From the Lawrence Daily Journal-World for Oct. 14, 1973:
- River watchers were pictured on the front page today as they gathered on the south end of the Kansas River bridge to observe the Kaw cresting at 22.7 feet. The river level was now expected to drop at the rate of a couple of feet per day. An aerial view showed the river carrying giant logs "as though they were toothpicks, stacking them amid murky brown swirls of debris along the banks and against islands of high ground jutting above the flooded plain." The river had spread visibly, inundating the area between the levee on the north side and the railroad tracks and beyond on the south. Damage to farmland along the Kaw appeared extensive from the air, but only a few homes had been flooded. The Lawrence landfill was completely covered.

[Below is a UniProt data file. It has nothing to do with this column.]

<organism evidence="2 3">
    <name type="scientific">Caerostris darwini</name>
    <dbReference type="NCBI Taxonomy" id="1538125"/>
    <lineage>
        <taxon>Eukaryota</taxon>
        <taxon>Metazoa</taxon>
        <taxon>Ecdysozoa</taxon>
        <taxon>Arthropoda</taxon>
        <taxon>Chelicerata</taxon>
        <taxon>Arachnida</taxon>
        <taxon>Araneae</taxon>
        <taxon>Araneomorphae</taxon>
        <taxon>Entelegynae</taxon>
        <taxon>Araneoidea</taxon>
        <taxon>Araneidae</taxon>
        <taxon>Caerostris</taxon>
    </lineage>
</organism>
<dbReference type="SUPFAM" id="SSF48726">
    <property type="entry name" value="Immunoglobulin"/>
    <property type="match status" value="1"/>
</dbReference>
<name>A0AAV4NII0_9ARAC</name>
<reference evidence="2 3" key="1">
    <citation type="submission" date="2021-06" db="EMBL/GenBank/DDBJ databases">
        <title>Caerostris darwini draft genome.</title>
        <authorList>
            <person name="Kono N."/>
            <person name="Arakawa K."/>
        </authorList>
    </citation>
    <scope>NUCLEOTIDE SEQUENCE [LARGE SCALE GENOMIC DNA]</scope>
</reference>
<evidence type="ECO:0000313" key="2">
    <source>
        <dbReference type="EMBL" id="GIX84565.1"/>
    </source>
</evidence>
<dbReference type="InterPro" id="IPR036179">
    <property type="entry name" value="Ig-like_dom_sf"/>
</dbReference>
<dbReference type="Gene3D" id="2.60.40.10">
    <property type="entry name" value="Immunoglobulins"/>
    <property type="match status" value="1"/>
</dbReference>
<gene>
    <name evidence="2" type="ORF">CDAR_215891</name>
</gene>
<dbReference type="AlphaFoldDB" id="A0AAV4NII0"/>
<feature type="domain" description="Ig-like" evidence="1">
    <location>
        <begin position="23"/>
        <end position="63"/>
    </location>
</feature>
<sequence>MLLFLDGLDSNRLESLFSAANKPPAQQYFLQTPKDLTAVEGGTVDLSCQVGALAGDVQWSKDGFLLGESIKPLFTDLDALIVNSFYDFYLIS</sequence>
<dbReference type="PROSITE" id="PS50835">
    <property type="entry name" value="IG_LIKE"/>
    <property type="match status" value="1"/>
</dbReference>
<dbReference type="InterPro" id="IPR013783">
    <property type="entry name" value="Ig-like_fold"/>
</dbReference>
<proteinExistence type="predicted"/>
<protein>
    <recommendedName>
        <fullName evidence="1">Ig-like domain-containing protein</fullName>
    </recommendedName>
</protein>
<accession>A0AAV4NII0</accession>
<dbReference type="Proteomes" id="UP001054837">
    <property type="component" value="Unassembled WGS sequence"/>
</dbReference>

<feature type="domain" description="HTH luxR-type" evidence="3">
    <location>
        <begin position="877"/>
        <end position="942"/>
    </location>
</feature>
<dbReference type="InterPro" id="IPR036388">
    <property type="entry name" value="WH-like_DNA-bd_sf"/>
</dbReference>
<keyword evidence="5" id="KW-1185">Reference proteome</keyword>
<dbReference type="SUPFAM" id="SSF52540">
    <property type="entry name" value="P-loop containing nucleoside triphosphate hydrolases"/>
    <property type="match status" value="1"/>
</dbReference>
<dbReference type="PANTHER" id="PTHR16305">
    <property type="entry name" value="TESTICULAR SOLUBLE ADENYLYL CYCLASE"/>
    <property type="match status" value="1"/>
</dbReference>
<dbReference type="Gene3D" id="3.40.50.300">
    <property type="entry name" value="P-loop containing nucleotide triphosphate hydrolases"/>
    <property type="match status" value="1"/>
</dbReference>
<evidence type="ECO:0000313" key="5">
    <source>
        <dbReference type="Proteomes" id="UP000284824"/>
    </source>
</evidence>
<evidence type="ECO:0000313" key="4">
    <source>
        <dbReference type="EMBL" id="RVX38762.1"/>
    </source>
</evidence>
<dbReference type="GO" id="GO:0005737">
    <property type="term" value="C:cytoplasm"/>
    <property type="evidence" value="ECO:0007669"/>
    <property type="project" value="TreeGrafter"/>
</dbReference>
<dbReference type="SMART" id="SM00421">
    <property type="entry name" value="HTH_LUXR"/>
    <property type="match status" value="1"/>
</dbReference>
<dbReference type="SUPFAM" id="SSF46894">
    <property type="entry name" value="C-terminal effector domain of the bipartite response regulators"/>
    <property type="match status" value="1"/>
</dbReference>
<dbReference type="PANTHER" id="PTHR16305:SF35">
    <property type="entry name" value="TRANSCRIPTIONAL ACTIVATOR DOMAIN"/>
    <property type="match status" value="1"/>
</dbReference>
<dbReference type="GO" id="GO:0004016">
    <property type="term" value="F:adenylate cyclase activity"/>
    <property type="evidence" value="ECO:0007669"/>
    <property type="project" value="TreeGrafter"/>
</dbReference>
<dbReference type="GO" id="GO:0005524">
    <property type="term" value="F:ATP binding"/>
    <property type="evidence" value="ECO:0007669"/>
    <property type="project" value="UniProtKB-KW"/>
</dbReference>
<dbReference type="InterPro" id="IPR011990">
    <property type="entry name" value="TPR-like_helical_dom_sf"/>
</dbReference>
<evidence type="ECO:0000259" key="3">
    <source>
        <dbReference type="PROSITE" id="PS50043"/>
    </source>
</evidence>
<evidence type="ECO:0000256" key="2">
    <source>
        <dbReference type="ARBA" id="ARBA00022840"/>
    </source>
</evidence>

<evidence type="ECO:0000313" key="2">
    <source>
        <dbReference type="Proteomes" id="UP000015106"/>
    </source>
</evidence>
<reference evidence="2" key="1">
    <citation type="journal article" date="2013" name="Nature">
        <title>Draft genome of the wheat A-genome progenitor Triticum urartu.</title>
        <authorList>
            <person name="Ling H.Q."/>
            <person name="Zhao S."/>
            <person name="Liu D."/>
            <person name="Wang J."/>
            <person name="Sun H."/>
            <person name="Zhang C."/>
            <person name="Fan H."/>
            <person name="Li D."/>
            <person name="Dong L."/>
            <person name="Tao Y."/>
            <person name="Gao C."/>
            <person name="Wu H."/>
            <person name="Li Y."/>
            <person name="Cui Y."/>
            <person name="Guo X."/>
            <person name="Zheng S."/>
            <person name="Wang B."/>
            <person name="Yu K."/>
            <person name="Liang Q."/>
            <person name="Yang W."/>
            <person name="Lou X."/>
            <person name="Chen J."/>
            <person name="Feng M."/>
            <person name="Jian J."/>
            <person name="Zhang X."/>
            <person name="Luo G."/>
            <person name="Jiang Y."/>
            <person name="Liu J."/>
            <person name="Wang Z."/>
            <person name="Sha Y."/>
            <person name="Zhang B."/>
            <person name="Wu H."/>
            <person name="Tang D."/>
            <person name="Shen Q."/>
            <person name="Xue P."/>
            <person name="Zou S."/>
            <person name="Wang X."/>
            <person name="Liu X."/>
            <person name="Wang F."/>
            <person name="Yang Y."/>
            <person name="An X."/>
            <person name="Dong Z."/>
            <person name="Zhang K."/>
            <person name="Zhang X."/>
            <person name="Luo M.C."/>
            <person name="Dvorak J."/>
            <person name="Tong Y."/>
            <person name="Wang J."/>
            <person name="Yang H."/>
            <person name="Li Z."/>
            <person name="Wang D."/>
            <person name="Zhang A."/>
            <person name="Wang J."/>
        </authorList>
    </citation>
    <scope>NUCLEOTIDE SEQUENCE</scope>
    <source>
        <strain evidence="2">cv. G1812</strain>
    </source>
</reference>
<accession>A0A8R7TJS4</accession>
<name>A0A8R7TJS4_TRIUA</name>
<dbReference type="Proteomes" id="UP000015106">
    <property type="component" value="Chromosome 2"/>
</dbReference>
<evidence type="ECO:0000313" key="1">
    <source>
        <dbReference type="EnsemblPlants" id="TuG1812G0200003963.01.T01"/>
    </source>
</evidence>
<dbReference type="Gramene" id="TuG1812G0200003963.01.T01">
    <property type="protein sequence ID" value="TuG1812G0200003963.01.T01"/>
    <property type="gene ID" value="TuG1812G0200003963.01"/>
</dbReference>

- An unsigned editorial note in today's Journal-World pondered the flood's effect on the fate of the "island" which had been building up for about 20 years just east of the Bowersock Dam. "Will the island, considered a nuisance by some, be washed away, or will the torrents of water provide new deposits to make it even bigger? The island is considered a debris-catching eyesore by some, a hazard by others, since fishers and boaters sometimes are stranded on it. In political years, it becomes a dumping ground for campaign signs that are difficult to remove. Will it be gone, or bigger when the Kaw recedes?"